Beware of Conjuring Up Fresh Afghanistans in Central Asia
International Herald Tribune, 3 October 2001
Military action has a habit of producing unintended and unwanted consequences. There are few places where the risks of this are higher at the moment than Central Asia, as America and its broad supporting coalition gear up for assaults against Osama bin Laden and his Taliban backers in Afghanistan.
Until the attacks on Washington and New York thrust the region into the spotlight, Kazakhstan, Kyrgyzstan, Tajikistan, Turkmenistan and Uzbekistan were a diplomatically neglected backwater. They have now been, for obvious and understandable reasons, embraced as strategic partners in the battle against terrorism.
But the air bases and airspace thus gained may, unless the situation is extremely carefully handled, come at a very unhappy price: more instability, more extremism and more recruits to the terrorist cause.
Each country in the region has its own dynamic: from Tajikistan, still trying to recover from a devastating civil war, to the totally insular and cult-of-personality-dominated Turkmenistan. But some generalizations are possible.
Most of the leaders are Soviet-era holdovers, unenthusiastic about embracing either democracy or meaningful economic reform. And all of them have been inclined in one degree or another to repress even moderate, nonviolent religious groups for fear that they would become significant opposition.
The trouble is that by forcing most political opposition underground, often in the name of anti-terrorism, states like Uzbekistan have been making Islamist extremism more attractive to broader sections of their populations.
The Islamist Movement of Uzbekistan, identified by President George W. Bush as working closely with Mr. bin Laden, became radicalized after being driven out of legitimate civic life. It is a reasonable assumption that if Uzbekistan had been more tolerant of legitimate religious practices, and legitimate political opposition, the IMU would not exist today in its present form. These countries continue to struggle with widespread poverty, and their 55 million people have shown themselves increasingly dissatisfied with their political and economic circumstances. It is easy to understand that societies dominated by corruption, crime and mafia-like economic elites might find attractive the message of discipline and order carried by extreme Islamist groups.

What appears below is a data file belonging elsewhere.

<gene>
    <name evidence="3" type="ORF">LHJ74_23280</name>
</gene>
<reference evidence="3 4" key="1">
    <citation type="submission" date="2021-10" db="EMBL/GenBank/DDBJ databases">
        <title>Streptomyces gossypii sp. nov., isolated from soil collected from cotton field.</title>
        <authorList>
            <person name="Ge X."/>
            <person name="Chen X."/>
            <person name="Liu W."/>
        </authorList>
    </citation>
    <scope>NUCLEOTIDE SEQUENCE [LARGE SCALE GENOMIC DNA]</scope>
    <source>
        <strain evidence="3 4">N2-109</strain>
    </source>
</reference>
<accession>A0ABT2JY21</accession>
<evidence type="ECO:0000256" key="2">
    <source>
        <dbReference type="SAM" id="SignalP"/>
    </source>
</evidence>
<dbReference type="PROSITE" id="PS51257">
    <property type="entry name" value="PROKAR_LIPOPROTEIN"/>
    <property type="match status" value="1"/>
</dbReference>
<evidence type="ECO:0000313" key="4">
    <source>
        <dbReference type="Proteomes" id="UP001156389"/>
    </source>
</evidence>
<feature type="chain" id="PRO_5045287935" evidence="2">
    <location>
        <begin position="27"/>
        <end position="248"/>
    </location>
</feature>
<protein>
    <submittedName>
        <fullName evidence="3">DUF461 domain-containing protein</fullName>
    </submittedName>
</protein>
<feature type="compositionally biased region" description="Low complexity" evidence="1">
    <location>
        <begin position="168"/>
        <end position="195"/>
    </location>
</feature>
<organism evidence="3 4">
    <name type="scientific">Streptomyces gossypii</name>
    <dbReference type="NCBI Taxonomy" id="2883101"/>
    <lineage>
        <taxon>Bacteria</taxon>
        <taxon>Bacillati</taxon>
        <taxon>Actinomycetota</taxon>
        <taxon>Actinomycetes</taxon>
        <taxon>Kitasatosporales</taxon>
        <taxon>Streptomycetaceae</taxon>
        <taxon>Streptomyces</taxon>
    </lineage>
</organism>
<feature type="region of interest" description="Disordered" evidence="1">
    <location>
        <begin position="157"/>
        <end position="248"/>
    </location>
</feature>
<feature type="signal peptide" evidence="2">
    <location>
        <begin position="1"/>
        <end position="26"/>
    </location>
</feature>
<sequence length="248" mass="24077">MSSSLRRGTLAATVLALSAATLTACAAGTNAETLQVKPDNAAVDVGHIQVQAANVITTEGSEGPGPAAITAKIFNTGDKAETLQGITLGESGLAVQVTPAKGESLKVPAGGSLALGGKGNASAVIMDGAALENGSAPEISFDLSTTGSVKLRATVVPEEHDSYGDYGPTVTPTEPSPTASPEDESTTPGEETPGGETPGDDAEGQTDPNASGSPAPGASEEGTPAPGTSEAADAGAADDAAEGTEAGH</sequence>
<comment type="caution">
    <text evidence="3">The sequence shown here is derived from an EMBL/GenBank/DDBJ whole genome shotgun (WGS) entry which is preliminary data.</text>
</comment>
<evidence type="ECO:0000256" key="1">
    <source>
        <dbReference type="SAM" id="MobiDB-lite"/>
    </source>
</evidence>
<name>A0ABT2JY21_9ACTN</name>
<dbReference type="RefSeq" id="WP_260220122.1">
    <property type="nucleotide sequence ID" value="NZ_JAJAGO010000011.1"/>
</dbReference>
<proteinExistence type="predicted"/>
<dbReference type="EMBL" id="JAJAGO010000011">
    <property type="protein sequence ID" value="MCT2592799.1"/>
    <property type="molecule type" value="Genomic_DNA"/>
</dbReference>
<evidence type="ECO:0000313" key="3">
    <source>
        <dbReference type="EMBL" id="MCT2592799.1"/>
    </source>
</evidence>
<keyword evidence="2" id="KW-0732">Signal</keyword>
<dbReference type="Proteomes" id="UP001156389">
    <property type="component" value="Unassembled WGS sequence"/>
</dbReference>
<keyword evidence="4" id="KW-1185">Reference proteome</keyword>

It is against this alarming backdrop that their leaderships have, for perfectly understandable reasons, been courted by the United States.
If that courtship results in them becoming even more confident in their authoritarianism, while at the same time other events in the region are rubbing sensitive nerves raw, the risk will be ever more real of extremist movements becoming ever more attractive.
Much obviously depends on what shape a military intervention takes: whether it is of long or short duration, whether it is relatively surgical and precise or produces many innocent casualties and refugees, and whether or to what degree U.S. forces remain in the region after conclusion of their primary mission. Managing the impact and minimizing the risks of instability across the region, however, will have to be a prime consideration. On the straightforward issue of being for or against terrorism, the Central Asian states have given clear enough answers, and the right ones. But the next steps are crucial. Washington must make clear that cooperation in a specific set of military operations will not substitute for a commitment to genuine economic and political reform.
The international community will be making a serious strategic blunder if it allows Central Asian leaders to continue or intensify their autocratic ways as the price for cooperation in the fight against global terrorism.
By limiting a Central Asia component of its military operations to a minimum - such as reconnaissance, search and rescue or direct supply of the Northern Alliance, as contrasted with being the launching point for major offensives - and terminating it as quickly as possible, the United States might limit the costs of doing business with less than savory governments.
The West would then regain - and hopefully use - the freedom and leverage to encourage those governments to undertake badly needed reforms. This will require a delicate balancing act between the demands of authoritarian regional leaders and the aspirations of the people, and involve juggling as well the interests of four nuclear-armed countries - Russia, China, India and Pakistan - as well as Iran.
Any military action by the U.S.-led anti-terrorism coalition in or from the region needs to be accompanied by long-term efforts to stabilize Central Asia politically and economically. If a coalition against terrorism is allowed to become toleration of authoritarianism, the fight against terrorism could end, tragically, by stimulating even more Afghanistans.